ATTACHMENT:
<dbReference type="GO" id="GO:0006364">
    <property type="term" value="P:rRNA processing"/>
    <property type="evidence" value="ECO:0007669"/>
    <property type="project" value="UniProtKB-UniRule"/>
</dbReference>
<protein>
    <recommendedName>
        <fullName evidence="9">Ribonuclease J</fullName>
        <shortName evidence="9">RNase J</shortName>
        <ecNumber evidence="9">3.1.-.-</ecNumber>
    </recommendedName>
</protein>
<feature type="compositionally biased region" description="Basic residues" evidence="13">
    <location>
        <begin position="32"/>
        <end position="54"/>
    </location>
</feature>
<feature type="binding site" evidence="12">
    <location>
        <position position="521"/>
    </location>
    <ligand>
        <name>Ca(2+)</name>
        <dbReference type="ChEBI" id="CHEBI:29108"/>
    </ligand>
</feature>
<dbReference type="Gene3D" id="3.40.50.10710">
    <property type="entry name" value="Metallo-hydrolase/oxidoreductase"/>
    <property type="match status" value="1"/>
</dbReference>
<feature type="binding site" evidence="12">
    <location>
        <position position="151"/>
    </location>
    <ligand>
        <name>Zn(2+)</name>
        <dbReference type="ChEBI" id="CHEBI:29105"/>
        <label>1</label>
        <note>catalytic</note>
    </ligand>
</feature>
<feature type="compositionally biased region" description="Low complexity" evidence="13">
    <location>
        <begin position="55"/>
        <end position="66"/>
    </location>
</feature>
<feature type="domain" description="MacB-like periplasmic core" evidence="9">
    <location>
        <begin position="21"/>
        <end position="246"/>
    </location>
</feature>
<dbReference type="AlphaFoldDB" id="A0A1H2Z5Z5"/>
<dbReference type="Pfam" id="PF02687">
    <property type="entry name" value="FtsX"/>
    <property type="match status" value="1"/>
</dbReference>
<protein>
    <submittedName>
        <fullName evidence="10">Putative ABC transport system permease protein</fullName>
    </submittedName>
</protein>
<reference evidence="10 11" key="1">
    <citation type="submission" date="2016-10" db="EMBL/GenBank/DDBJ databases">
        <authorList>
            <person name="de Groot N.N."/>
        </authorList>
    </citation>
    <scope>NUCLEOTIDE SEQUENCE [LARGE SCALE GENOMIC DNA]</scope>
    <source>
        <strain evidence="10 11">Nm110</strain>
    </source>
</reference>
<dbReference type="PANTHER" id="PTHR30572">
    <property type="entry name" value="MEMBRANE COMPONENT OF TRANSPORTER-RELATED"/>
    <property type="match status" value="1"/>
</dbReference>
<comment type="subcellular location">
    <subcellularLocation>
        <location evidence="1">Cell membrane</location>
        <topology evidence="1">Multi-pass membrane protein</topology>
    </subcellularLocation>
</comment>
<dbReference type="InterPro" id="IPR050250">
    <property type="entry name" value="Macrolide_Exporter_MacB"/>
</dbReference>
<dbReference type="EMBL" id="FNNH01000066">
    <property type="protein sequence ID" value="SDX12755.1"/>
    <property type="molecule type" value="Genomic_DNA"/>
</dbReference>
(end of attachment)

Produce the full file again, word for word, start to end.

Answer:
<dbReference type="GO" id="GO:0006364">
    <property type="term" value="P:rRNA processing"/>
    <property type="evidence" value="ECO:0007669"/>
    <property type="project" value="UniProtKB-UniRule"/>
</dbReference>
<protein>
    <recommendedName>
        <fullName evidence="9">Ribonuclease J</fullName>
        <shortName evidence="9">RNase J</shortName>
        <ecNumber evidence="9">3.1.-.-</ecNumber>
    </recommendedName>
</protein>
<feature type="compositionally biased region" description="Basic residues" evidence="13">
    <location>
        <begin position="32"/>
        <end position="54"/>
    </location>
</feature>
<feature type="binding site" evidence="12">
    <location>
        <position position="521"/>
    </location>
    <ligand>
        <name>Ca(2+)</name>
        <dbReference type="ChEBI" id="CHEBI:29108"/>
    </ligand>
</feature>
<dbReference type="Gene3D" id="3.40.50.10710">
    <property type="entry name" value="Metallo-hydrolase/oxidoreductase"/>
    <property type="match status" value="1"/>
</dbReference>
<feature type="binding site" evidence="12">
    <location>
        <position position="151"/>
    </location>
    <ligand>
        <name>Zn(2+)</name>
        <dbReference type="ChEBI" id="CHEBI:29105"/>
        <label>1</label>
        <note>catalytic</note>
    </ligand>
</feature>
<feature type="compositionally biased region" description="Low complexity" evidence="13">
    <location>
        <begin position="55"/>
        <end position="66"/>
    </location>
</feature>
<feature type="domain" description="MacB-like periplasmic core" evidence="9">
    <location>
        <begin position="21"/>
        <end position="246"/>
    </location>
</feature>
<dbReference type="AlphaFoldDB" id="A0A1H2Z5Z5"/>
<dbReference type="Pfam" id="PF02687">
    <property type="entry name" value="FtsX"/>
    <property type="match status" value="1"/>
</dbReference>
<protein>
    <submittedName>
        <fullName evidence="10">Putative ABC transport system permease protein</fullName>
    </submittedName>
</protein>
<reference evidence="10 11" key="1">
    <citation type="submission" date="2016-10" db="EMBL/GenBank/DDBJ databases">
        <authorList>
            <person name="de Groot N.N."/>
        </authorList>
    </citation>
    <scope>NUCLEOTIDE SEQUENCE [LARGE SCALE GENOMIC DNA]</scope>
    <source>
        <strain evidence="10 11">Nm110</strain>
    </source>
</reference>
<dbReference type="PANTHER" id="PTHR30572">
    <property type="entry name" value="MEMBRANE COMPONENT OF TRANSPORTER-RELATED"/>
    <property type="match status" value="1"/>
</dbReference>
<comment type="subcellular location">
    <subcellularLocation>
        <location evidence="1">Cell membrane</location>
        <topology evidence="1">Multi-pass membrane protein</topology>
    </subcellularLocation>
</comment>
<dbReference type="InterPro" id="IPR050250">
    <property type="entry name" value="Macrolide_Exporter_MacB"/>
</dbReference>
<dbReference type="EMBL" id="FNNH01000066">
    <property type="protein sequence ID" value="SDX12755.1"/>
    <property type="molecule type" value="Genomic_DNA"/>
</dbReference>